A Spanish man being vaccinated poses with a custom-made T-shirt showing Spain's chief epidimiologist Fernando Simón striking a 'Dirty Harry/Clint Eastwood' pose over the words "What part of keep a two-metre distance don't you understand?' Photo: José Jordan

Spain’s Health Minister Carolina Darias on Thursday told journalists Covid-19 vaccines will continue to be voluntary in Spain given the “very high awareness of the population” with regard to the benefits of vaccination.

This follows the words of European Commission chief Ursula von der Leyen on Thursday, urging Member States to “think about mandatory vaccination” as more cases of the Omicron variant are detected across Europe. 

READ ALSO: Is Spain proving facts rather than force can convince the unvaccinated?

“I can understand that countries with low vaccine coverage are contemplating this and that Von der Leyen is considering opening up a debate, but in our country the situation is absolutely different,” Darias said at the press conference following her meeting with Spain’s Interterritorial Health Council.

According to the national health minister,  this was also “the general belief” of regional health leaders of each of Spain’s 17 autonomous communities she had just been in discussion with over Christmas Covid measures. 

READ MORE: Spain rules out new restrictions against Omicron variant

Almost 80 percent of Spain’s total population is fully vaccinated against Covid-19, a figure which is around 10 percent higher if looking at those who are eligible for the vaccine (over 12s). 

It has the highest vaccination rate among Europe’s most populous countries.

Germany announced tough new restrictions on Thursday in a bid to contain its fourth wave of Covid-19 aimed largely at the country’s unvaccinated people, with outgoing Chancellor Angela Merkel speaking in favour of compulsory vaccinations, which the German parliament is due to vote on soon.

Austria has also already said it will make Covid-19 vaccines compulsory next February, Belgium is also considering it and Greece on Tuesday said it will make vaccination obligatory for those over 60.

But for Spain, strict Covid-19 vaccination rules have never been on the table, having said from the start that getting the Covid-19 jabs was voluntary.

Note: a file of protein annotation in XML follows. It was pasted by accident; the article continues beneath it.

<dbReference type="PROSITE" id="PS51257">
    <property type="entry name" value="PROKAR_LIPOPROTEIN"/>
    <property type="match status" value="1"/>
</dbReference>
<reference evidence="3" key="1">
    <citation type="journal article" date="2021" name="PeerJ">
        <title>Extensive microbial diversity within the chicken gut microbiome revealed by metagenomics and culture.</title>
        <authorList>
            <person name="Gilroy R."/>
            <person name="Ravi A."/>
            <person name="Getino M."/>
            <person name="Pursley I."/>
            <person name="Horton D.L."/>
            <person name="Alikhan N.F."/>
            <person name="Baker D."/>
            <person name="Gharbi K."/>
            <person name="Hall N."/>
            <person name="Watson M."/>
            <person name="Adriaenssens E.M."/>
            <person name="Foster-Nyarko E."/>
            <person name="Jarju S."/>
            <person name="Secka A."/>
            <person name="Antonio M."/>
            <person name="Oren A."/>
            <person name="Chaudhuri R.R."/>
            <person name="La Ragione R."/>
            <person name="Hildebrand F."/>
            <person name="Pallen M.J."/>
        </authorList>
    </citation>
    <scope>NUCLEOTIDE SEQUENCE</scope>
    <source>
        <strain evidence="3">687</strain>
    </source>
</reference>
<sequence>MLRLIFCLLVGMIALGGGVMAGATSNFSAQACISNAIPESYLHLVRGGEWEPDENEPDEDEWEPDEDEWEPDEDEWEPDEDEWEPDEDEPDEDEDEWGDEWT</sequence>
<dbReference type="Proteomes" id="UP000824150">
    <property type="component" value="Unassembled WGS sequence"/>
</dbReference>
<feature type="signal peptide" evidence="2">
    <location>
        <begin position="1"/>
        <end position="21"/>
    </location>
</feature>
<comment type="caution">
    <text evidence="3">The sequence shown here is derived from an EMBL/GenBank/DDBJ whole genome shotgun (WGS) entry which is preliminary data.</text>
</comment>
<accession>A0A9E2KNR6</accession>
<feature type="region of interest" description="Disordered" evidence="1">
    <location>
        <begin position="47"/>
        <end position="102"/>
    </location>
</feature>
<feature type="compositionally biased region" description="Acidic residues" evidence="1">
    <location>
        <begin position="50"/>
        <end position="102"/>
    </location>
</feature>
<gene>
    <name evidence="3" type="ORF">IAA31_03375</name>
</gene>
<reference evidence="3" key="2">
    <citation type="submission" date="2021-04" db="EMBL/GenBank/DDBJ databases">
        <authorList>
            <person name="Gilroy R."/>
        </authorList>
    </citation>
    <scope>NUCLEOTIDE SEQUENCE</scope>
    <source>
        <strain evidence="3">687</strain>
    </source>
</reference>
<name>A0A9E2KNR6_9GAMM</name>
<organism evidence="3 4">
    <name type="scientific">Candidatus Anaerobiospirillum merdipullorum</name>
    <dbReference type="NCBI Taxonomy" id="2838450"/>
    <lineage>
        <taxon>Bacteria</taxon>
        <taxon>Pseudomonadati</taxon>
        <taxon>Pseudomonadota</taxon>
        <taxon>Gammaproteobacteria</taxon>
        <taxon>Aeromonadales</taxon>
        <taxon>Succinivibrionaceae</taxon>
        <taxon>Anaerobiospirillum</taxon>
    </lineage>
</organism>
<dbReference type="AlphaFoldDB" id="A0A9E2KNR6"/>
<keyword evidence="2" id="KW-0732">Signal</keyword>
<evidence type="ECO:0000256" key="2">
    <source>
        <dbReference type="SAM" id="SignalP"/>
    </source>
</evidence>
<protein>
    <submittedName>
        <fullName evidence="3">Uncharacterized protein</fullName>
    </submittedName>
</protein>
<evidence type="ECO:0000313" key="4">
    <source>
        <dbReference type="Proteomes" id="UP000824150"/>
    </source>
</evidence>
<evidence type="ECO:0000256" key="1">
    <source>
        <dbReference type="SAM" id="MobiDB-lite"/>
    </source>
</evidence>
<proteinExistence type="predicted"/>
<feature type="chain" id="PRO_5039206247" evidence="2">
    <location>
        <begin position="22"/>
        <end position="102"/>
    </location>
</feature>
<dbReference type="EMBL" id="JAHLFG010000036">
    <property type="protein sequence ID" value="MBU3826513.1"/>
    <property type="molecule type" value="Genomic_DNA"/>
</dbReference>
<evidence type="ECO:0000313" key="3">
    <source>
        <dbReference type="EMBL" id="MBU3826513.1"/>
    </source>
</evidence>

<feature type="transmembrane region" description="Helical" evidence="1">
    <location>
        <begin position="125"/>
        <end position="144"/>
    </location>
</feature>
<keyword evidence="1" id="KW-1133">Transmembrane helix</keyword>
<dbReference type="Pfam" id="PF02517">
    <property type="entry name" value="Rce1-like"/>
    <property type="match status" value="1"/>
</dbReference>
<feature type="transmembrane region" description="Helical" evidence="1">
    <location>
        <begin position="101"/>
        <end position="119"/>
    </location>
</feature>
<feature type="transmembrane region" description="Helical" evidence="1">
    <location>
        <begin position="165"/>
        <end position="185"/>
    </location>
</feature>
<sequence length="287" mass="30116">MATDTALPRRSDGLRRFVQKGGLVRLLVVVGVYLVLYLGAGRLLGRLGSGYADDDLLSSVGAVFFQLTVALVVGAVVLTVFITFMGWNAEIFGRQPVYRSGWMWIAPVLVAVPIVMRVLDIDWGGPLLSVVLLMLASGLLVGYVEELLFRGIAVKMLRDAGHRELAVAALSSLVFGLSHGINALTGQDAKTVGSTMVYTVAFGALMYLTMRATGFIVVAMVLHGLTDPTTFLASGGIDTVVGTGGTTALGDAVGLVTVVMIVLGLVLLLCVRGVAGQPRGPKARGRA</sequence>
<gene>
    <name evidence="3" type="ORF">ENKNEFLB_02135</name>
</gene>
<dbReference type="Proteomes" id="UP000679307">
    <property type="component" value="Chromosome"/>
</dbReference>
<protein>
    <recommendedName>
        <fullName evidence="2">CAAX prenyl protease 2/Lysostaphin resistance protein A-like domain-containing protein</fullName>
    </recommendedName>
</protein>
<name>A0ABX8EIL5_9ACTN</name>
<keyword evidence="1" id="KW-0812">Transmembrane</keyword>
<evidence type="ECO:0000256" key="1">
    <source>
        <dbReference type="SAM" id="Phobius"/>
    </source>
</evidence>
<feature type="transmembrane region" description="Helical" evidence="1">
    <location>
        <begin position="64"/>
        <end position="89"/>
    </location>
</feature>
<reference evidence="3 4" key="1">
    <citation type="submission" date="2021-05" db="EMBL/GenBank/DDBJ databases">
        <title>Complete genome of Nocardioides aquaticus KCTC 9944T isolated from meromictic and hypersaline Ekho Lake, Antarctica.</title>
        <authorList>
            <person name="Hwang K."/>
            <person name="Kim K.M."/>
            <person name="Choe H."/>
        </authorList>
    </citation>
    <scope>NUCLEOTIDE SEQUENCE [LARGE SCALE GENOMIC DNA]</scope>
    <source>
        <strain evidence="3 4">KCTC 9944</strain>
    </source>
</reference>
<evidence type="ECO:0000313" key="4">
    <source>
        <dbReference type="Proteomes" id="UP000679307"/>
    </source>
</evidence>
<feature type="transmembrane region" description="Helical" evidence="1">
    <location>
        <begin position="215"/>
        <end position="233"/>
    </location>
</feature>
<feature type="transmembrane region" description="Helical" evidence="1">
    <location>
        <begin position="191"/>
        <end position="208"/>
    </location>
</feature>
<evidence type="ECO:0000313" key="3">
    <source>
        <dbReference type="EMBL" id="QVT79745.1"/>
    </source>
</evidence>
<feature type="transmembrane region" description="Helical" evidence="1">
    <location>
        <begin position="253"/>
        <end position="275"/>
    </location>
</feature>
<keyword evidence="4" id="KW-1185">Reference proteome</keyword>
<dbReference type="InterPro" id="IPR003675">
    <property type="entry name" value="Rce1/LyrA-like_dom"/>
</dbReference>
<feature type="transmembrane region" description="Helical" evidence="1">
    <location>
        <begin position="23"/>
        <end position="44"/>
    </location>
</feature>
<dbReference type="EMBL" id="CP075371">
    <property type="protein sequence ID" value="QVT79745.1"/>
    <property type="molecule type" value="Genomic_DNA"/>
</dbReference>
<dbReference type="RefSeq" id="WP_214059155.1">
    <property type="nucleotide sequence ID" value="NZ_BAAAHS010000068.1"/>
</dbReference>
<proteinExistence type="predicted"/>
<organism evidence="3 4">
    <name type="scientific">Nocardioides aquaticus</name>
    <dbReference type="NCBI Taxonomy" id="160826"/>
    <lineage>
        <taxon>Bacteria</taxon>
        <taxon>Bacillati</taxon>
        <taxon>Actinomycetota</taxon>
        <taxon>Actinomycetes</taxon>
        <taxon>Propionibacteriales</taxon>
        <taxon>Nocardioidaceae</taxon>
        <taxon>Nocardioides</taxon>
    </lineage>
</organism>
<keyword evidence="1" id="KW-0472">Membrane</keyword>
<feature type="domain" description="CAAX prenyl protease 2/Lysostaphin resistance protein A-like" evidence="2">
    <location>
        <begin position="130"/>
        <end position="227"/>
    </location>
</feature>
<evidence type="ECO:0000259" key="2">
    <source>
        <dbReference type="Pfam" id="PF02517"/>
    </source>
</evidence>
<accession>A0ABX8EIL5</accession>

There’s also a huge legal implication to imposing such a rule which Spanish courts are unlikely to look on favourably. 

Stricter Covid restrictions and the country’s two states of alarm, the first resulting in a full national lockdown from March to May 2020, have both been deemed unconstitutional by Spain’s Constitutional Court. 

READ ALSO: Could Spain lock down its unvaccinated or make Covid vaccines compulsory?

The Covid-19 health pass to access indoor public spaces was also until recently consistently rejected by regional high courts for breaching fundamental rights, although judges have changed their stance favouring this Covid certificate over old Covid-19 restrictions that affect the whole population.

MAP: Which regions in Spain now require a Covid health pass for daily affairs?

“In Spain what we have to do is to continue vaccinating as we have done until now” Darias added. 

“Spaniards understand that vaccines are not only a right, they are an obligation because we protect others with them”.

What Spanish health authorities are still considering is whether to vaccinate their 5 to 11 year olds after the go-ahead from the European Medicines Agency, with regions such as Madrid claiming they will start vaccinating their young children in December despite there being no official confirmation from Spain’s Vaccine Committee yet.

READ MORE: Will Spain soon vaccinate its children under 12?

Spain’s infection rate continues to rise day by day, jumping 17 points up to 234 cases per 100,000 people on Thursday. There are now also five confirmed cases of the Omicron variant in the country, one through community transmission.

Hospital bed occupancy with Covid patients has also risen slightly nationwide to 3.3 percent, as has ICU Covid occupancy which now stands at 8.4 percent, but the Spanish government insists these figures are “almost three times lower” than during previous waves of the coronavirus pandemic.